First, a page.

3. What is your favorite genre to write?
I write across a range of genres and don’t have a favorite (don’t believe in them, actually). I need a lot of room for my wild imagination to roam around! So my stories are contemporary, fantasy/dark fantasy, paranormal, historical, speculative, across women’s fiction, mainstream and romance.
4. Do you have any particular writing rituals? Any snacks you must have while writing?
First thing in the morning, I turn on the computer. If it’s a workday, I catch up on emails and blogging and social networking, then head on out. If it’s my day off or a weekend, I start off the same but then get down to work. I don’t associate writing with food (probably a good thing!) but hot tea sustains me throughout the day. Sometimes it’s tough to get in the flow, but when I am, I block everything out, including taste and sound, so I never put music on. It would be a waste of electricity.
5. What's up next for you in the writing world?
Design for Life was released as part of The Wild Rose Press’ Flower Basket series on Feb. 10, 2010. A historical novel, Angels Sinners and Madmen, will be released by Freya’s Bower soon. Surfacing is a contemporary fantasy novel that Whiskey Creek Press will release. They also contracted a contemporary women’s fiction, The Bridge Between. Fever Dreams is a contemporary novel with fantasy elements to be released by Eternal Press in mid-2010. Three novels are circulating with publishers, so I’m hoping to have good news on those soon. And I entered another historical novel in the Amazon Breakthrough Novel Award contest, so on Feb. 25th I’ll learn whether it made it through the first round cuts.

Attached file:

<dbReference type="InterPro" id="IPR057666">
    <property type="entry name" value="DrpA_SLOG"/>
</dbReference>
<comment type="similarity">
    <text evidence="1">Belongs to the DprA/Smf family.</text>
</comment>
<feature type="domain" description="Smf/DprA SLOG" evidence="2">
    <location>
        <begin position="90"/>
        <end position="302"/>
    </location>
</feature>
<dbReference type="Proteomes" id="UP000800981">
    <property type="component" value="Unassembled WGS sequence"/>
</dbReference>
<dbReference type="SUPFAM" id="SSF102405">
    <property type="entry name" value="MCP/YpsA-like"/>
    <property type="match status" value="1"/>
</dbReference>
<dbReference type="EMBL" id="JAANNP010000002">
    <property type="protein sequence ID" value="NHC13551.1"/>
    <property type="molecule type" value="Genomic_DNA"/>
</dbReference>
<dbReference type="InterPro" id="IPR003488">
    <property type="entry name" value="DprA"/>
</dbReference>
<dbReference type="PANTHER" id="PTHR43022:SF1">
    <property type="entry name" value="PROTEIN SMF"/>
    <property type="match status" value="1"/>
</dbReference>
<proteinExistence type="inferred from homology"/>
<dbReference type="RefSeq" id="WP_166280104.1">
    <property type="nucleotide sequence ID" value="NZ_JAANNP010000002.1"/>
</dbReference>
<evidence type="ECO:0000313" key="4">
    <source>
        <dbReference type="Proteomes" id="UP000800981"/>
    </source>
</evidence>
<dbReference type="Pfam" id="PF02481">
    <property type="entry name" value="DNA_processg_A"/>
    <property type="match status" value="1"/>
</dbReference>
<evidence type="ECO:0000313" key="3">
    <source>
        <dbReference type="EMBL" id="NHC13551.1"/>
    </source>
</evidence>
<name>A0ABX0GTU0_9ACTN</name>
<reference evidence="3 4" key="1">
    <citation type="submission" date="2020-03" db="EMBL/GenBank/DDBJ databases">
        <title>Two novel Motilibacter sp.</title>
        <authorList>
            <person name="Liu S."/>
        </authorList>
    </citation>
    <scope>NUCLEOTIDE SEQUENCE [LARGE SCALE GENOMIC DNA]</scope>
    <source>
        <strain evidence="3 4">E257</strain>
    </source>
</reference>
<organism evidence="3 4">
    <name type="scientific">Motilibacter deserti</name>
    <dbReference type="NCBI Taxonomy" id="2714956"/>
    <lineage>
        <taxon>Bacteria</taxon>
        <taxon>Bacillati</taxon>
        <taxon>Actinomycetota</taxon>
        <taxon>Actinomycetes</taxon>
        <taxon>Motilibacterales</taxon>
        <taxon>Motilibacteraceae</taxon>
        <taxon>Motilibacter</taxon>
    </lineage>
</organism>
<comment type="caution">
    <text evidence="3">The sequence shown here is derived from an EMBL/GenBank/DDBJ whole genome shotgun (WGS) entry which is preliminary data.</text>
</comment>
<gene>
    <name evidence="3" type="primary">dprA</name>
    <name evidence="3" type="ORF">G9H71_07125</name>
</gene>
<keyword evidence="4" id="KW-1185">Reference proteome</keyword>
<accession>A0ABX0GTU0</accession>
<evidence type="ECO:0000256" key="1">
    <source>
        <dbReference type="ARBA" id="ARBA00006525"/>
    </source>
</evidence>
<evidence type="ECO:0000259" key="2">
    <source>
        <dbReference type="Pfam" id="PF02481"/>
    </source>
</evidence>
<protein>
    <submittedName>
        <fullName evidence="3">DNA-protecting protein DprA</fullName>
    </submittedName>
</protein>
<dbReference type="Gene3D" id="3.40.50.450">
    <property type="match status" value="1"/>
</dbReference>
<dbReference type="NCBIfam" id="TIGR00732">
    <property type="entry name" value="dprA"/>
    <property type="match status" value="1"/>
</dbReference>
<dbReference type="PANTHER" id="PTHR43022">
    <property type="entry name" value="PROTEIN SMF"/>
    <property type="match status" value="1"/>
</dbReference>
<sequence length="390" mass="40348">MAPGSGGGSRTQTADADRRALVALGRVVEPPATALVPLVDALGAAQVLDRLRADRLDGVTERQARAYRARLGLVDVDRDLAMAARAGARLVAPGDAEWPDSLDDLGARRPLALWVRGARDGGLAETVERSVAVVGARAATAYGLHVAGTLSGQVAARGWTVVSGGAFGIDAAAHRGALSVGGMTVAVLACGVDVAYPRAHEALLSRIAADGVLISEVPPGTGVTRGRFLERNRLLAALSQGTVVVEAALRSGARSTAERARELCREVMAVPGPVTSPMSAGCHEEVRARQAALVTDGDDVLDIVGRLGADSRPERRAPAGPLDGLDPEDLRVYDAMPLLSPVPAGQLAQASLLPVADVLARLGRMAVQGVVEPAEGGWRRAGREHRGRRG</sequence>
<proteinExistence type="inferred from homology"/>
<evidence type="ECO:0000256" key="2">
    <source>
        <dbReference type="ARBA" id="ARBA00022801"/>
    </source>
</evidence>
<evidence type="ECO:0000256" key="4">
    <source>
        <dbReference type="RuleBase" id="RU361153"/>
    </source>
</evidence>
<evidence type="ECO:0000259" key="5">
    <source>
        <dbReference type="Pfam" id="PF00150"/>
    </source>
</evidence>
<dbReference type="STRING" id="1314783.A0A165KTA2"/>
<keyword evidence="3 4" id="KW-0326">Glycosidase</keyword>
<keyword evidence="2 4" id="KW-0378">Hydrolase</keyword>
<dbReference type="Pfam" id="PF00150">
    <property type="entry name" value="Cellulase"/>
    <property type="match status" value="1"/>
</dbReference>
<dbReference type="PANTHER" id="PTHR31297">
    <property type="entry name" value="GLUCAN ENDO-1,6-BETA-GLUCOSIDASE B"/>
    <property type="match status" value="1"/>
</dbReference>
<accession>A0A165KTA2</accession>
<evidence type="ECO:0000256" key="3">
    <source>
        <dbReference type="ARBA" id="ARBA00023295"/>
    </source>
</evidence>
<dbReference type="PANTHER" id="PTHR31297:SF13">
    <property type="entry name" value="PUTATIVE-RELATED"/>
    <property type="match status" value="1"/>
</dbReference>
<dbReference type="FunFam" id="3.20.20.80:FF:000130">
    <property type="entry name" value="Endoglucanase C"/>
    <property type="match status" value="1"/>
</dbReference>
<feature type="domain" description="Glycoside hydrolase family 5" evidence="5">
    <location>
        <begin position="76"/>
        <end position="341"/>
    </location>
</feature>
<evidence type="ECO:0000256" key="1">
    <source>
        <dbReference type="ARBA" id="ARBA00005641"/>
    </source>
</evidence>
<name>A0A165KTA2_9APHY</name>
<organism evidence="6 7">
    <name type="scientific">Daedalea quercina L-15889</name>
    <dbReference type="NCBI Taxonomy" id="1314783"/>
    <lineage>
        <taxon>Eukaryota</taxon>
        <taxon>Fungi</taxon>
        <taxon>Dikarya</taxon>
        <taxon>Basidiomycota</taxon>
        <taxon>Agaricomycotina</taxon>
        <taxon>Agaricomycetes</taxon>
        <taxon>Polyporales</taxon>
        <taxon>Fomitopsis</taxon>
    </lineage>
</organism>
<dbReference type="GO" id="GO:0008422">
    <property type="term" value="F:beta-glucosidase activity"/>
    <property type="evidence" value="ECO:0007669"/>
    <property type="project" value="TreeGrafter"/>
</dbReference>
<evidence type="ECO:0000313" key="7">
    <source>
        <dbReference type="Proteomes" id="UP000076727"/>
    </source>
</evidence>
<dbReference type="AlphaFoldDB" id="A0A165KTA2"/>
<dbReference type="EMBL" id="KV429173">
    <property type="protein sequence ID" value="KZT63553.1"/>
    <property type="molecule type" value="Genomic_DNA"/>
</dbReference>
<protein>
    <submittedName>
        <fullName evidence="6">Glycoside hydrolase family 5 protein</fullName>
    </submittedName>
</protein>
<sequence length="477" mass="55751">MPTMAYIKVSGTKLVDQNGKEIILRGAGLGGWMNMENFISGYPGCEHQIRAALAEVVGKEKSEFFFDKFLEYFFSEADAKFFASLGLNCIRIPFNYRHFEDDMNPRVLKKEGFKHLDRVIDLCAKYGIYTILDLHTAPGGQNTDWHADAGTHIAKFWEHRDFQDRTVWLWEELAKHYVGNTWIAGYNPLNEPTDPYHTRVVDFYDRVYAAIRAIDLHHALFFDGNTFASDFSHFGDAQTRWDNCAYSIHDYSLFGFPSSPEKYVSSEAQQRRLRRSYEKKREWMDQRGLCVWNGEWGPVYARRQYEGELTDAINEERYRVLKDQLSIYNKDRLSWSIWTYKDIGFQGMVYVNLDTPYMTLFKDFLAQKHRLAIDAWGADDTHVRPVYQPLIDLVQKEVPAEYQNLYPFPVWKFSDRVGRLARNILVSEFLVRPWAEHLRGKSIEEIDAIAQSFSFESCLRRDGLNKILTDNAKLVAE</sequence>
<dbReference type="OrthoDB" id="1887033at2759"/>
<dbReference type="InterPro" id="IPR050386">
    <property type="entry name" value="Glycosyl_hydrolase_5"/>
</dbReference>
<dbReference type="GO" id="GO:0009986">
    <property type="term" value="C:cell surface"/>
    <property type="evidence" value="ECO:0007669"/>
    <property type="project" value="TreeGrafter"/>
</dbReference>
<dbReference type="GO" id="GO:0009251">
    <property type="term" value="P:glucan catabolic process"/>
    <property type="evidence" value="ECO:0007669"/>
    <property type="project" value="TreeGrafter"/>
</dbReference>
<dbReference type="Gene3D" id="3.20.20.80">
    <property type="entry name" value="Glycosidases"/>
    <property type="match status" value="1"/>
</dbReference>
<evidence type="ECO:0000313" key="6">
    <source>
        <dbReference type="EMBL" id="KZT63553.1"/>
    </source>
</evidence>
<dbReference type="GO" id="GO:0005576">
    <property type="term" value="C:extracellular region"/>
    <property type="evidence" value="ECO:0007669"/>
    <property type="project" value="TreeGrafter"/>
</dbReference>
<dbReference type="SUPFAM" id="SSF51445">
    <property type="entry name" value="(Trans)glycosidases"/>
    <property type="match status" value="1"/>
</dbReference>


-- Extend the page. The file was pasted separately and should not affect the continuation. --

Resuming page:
6. Do you have any advice for the writers/readers?
My best advice for writers is: go with your gut. Don’t try to write to the market, don’t let rejection prevent you from putting your work out there. Never never never give up. For readers, I beg you not to share your ebooks with any other readers. If you love what you read, great – leave a positive review, send the author an email, but respect the hard work that goes into producing the story. Piracy threatens to put hardworking authors out of work, which doesn’t benefit anyone. But finally, thanks to readers for your support!
Design for Life is available now from The Wild Rose Press:
Becca Lyndon puts her dreams on hold by leaving art school to care for her ailing mom. Working full time at The Flower Basket leaves precious little time, but she squeezes in night classes at the local college. When Mike Hunter fills in as a substitute teacher, she worries about a repeat of the critical reviews he gave her work when he substituted at her high school three years earlier. His reason comes as a complete surprise, but can she trust him? Or will he disappear like her father? When that possibility looms all too real, she’s determined never to let the design for her life unravel again. Following her bliss requires work, but pays off in more ways than she ever imagined. She also learns that one door might close, but another can open—and lead to unexpected opportunities.